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Discussion in 'Recording Studio' started by Tobacco Worm, Nov 30, 2012.
I'm not sure I understand. What class?
Today I was listening to one of the only digital albums i really love, "First Impressions of Earth" by The Strokes, i have a vinyl record of it, i know that's pretty much pointless given all the conversion it takes to get a digital album onto an analog source, but it still was missing that open/warm feeling all my other records have when i put the needle down. It felt like i was hearing in 2D, where as if i had put on Aja or Abbey Road, that third dimension would have opened up.
I mean, intellectually i know digital is a perfectly good medium and there are dithering aspects to both analog and digital recording/ playback.
Why is it i still find analog much more appealing and digital irritating?
You are not alone, an original vinyl of any thing sounds more pleasing to me than a digitally remastered CD.
the free Berkley music production & recording class.
it was a joke.
I knew it was a joke but I didn't get it, still don't.
Your not alone! I still use 4 track reel to reel tape. I have managed to learn to use my BR-1600 DAW pretty well too. I have Pro Tools on my computer but I'm like you..
I want to turn knobs and flip switches. I've been playing since 63 and I'm almost too old to change what i know. And i will concur that Digital can be very sterile sounding when compared to the sonic impact of tape or vinyl records. There is no contest.
you must be a bass player.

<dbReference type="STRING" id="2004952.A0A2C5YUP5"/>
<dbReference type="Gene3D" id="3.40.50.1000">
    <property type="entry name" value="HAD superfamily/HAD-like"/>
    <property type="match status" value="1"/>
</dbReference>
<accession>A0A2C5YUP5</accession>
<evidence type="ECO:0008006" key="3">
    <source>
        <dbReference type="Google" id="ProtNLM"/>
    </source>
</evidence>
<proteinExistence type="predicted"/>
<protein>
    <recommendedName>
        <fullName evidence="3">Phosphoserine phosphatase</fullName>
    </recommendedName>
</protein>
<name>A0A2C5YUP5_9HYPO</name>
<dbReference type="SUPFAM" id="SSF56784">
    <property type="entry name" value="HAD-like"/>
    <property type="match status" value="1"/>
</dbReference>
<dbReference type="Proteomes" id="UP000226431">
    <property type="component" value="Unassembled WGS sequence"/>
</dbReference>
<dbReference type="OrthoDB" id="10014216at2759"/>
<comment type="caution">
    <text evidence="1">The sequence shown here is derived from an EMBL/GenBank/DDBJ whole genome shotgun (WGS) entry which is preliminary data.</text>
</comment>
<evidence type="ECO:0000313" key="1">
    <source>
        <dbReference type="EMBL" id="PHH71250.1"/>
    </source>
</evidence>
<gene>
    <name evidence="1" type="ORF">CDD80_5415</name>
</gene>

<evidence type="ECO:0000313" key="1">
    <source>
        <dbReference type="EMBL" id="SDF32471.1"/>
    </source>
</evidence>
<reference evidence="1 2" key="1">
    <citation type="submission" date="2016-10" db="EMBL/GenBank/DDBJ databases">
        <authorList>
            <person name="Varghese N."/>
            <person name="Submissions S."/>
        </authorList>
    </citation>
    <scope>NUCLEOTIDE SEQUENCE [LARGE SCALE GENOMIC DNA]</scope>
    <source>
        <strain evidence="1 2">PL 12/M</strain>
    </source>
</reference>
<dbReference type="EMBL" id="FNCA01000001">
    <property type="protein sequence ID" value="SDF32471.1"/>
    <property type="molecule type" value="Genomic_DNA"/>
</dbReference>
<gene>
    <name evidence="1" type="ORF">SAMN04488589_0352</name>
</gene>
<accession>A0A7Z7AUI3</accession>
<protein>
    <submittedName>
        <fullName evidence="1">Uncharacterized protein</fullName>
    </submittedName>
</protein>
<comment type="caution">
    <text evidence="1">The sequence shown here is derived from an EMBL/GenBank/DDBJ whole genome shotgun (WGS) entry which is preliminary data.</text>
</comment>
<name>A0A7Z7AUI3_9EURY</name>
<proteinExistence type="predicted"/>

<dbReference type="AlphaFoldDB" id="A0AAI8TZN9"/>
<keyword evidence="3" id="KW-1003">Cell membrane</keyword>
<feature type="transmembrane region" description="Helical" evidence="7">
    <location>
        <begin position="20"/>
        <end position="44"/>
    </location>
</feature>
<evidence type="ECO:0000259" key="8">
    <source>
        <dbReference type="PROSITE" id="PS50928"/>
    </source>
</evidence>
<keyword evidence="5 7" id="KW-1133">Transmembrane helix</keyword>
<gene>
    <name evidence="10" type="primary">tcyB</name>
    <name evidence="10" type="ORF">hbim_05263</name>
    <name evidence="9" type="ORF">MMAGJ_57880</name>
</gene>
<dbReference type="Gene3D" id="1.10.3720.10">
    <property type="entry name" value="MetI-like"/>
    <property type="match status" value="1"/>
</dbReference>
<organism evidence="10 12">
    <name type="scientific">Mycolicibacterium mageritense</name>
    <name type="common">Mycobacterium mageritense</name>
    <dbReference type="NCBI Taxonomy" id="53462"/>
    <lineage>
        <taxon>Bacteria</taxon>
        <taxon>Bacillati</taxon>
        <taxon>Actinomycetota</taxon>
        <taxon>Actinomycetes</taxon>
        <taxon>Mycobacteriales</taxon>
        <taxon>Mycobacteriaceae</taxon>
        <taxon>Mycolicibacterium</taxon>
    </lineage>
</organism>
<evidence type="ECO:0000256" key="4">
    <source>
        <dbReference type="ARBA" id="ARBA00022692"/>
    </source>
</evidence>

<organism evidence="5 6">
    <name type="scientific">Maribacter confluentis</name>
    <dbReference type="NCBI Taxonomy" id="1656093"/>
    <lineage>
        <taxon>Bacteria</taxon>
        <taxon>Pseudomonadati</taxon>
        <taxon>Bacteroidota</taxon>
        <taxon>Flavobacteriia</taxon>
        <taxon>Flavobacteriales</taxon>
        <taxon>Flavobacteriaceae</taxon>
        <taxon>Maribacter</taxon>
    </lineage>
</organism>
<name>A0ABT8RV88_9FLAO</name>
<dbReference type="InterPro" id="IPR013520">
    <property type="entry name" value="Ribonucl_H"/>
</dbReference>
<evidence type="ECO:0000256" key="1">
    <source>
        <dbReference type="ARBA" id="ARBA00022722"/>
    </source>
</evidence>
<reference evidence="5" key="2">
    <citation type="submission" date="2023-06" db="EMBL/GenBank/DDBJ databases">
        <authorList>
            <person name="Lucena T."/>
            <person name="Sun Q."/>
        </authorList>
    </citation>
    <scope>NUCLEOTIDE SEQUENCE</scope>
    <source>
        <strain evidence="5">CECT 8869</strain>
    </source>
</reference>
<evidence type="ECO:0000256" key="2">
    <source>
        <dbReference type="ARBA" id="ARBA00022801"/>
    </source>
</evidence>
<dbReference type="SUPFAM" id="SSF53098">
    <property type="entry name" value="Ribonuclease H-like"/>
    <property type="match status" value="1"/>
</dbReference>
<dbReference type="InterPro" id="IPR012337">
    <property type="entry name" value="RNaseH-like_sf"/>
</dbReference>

Simple answer to all of this. Joey already said it, buy a book, read it and learn. Then use tutorials online. If your songs are worth the hassle of being recorded then you will find a way to do the impossible. I started with tape also and I think it sucks. If I really want that warm analog sound then I'll just press my shit to vinyl. Personally I don't hear a difference anyway, but I'm half deaf.
I think there's quite a bit lost between the master tapes that were made years ago and the records. Channel separation on a record sucks but they still sounded great as long as you took good care of the LP and recording needle. Tape being magnetic will degrade over time so needs to be copied to something that'll last longer. Obviously mixing and correctling/patching in and out was more skill on a tape machine vs today's digital studios.
I seem to remember a good multi-track tape recorder was thousands of dollars as well, placing it out of the hands of many and still requiring additional equipment (mixing boards, pre-amps etc) to use. Todays technology has more people recording their own stuff with decent quality at a much lower price.
I haven't used my Abelton software in a awhile, and even when I did I was no Power User. I just need to take the time to learn and understand the GUi on it but with no recording studio background it's hardly intuitive.